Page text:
The template we use is extensive, the idea being to allow the authors a chance to convey the background behind the book and about themselves. I send press releases to all the print media in the authors’ area about two weeks out, and e-mail a preview blurb to the blog followers a couple of days before that book appears.”I screen these books, because our collective credibility depends on it. I’m also looking for work that is different — I wouldn’t automatically reject a vampire tale or romance novel or serial killer epic, but I’d want the approach to that subject to be unique. … Every author is asked to send e-mails to friends, relatives, fellow writers, etc., announcing that he or she will be featured, and so each person will theoretically draw a different audience.

“Once we get up to 1,000 or followers, which I truly believe will happen quickly, media outlets will start printing those press releases instead of deleting them. Moreover, I can ask an indy bookstore in that author’s area to carry copies of that book, on consignment, for a month after the author is featured. In return for giving that book something of a prominent place in the store, I will run a brief article about that bookstore on the blog.”

Darrell believes word will spread quickly: “Getting what I call ‘micro-publicity’ for books is good for writers, bookstores and publishers — even Amazon. Meanwhile, other publicists can use it as just another arrow in their quiver.”

If you have a book out there, it’s probably struggling from a sales standpoint, because almost all do. Maybe Darrell can help.

The Rebellious Essay

Cara Ellen Modisett.

I’m not an essayist, but at this year’s Roanoke Regional Writers Conference I sat in on a class called “The Rebellious Essay.” I liked the title. I was curious.

The session was taught by Cara Ellen Modisett, a woman of many talents: magazine editor, English and Journalism instructor, on-air host of classical music for our regional NPR station and music director.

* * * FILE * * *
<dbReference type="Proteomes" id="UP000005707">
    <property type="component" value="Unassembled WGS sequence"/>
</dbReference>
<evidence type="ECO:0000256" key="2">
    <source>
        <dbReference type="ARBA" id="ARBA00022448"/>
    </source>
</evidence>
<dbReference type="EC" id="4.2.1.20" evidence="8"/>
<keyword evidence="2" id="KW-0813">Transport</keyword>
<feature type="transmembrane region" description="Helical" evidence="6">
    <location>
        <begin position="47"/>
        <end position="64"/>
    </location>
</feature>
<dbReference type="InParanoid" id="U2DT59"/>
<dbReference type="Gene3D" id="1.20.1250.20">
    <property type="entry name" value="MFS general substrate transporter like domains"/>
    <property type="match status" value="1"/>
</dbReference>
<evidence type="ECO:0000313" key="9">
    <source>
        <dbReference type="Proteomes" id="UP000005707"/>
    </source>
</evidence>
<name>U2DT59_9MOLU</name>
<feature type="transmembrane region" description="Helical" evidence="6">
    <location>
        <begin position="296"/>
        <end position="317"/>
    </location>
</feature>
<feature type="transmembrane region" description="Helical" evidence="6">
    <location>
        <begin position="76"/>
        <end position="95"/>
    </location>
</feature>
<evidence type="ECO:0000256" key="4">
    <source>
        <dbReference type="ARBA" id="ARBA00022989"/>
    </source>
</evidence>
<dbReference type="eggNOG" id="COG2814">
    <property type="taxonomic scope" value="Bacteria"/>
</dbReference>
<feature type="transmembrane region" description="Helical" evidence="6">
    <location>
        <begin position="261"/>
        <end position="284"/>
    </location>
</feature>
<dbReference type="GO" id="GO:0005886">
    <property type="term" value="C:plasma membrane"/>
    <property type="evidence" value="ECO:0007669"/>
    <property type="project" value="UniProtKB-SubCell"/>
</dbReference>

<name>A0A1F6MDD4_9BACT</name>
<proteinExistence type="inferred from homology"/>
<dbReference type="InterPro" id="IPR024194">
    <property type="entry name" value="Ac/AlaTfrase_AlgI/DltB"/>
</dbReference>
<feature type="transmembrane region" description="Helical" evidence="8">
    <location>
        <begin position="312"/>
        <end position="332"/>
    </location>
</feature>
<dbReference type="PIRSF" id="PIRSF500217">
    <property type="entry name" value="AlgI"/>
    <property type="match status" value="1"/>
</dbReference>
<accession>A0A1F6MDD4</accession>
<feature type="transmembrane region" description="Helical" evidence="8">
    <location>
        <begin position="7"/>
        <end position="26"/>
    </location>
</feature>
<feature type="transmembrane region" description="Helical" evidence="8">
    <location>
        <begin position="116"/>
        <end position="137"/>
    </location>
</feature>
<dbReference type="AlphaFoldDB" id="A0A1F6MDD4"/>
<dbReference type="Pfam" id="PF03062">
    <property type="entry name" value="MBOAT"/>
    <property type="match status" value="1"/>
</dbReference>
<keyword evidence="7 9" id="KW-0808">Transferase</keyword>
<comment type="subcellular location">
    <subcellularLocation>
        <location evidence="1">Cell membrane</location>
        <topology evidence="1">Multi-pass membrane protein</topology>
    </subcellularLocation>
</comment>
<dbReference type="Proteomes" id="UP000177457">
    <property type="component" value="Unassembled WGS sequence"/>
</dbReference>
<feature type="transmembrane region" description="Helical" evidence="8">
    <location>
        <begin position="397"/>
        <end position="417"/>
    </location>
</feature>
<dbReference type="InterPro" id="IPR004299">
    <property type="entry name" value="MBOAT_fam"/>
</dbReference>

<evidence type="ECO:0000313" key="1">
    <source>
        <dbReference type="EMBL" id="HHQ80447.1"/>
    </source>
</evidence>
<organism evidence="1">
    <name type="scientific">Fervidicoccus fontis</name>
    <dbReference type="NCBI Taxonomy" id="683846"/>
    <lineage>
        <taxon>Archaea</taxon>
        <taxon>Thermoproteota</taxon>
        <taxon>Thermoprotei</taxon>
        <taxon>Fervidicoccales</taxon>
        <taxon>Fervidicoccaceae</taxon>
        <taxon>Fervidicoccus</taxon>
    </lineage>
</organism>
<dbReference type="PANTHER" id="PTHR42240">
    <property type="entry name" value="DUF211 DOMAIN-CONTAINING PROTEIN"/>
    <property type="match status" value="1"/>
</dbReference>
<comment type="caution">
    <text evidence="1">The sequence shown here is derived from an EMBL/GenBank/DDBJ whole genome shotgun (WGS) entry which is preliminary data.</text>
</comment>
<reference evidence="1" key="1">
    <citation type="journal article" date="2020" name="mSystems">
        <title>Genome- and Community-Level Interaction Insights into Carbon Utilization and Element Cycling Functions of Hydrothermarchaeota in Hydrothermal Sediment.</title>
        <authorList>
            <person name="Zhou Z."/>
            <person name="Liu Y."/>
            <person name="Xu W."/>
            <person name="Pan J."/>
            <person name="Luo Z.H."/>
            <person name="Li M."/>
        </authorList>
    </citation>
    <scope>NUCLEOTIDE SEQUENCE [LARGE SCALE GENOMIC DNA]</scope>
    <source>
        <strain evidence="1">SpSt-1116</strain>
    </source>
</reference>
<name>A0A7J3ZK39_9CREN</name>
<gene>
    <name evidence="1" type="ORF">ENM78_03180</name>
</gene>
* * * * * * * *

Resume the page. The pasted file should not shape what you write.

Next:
As I recall, Modisett asked us what came to mind when we thought of essays. Several people chimed in with these words:


Here are points that Modisett (and perhaps others) shared about the form.

An essay is the “force of the author’s opinion.” Voice is important. We write to learn. An essay is about understanding the world. Modisett asked us to take a few minutes to write a mini essay describing an object.


It has teeth.
Jagged, gold in color.
They fit perfectly into my life.
When they turn, I enter.
My world (and those closest to me)
opens up and comes alive.
I panic when I think I’ve lost
such a valuable, significant
and small piece of metal.

Yes, it’s a key.

Beth Macy on ‘Story Beacons’ and More

At the recent Roanoke Regional Writers Conference, Beth Macy’s topic was “From Article to Book.”

Factory-Man-202x300Beth Macy is an author and a feature writer for the Roanoke Times. Her first book, FACTORY MAN: How One Furniture Maker Battled Offshoring, Stayed Local—and Helped Save an American Town, is due out from Little, Brown and Company in July.

That American town is Galax. The factory man is John Bassett III. The book was spawned from “Picking Up the Pieces,” a Roanoke Times series that included Beth’s reporting on Bassett, a maverick who bucked the wave of Asian imports in the furniture industry.

In Babcock Auditorium at Hollins University, Beth explained why she decided to turn a 5,000-word article into a 120,000-word book. But first she provided the simple litmus test for any story:

“Does it move me? Do I want more?”

Beth talked about “story beacons,” those people who illuminate and guide a story.

Her first story beacon for FACTORY MAN was Bassett himself. Among other things, she learned there was a family feud. From a storytelling standpoint, it just kept getting better.

The story had contemporary relevance and multiple elements—a social history, a dying U.S. industry (dislocated workers, 20,000 lost jobs) and a compelling character with a fascinating supporting cast.

Beth Macy.

A few more of Beth’s story beacons:

There was Wanda Perdue, a former furniture worker who said, “I wish you would go there [Asia] and tell me why we can’t make [furniture] here anymore.”

So Beth did go there.

There was also Pat, a lady who lived in the town of Bassett and knew everyone. Beth described her as someone who was like a soul of the book.

There was also Coy Young, the town barber, a beacon who had personal experience with virtually every important character.

“People want to tell their stories,” Beth said near the end of her talk.

Beth certainly knows from experience. People want to be heard, and they often want to talk to her, even though they know she is a reporter. She has a special talent as both a reporter and a writer.

I always enjoy hearing Beth speak. Now I eagerly await Beth’s FACTORY MAN.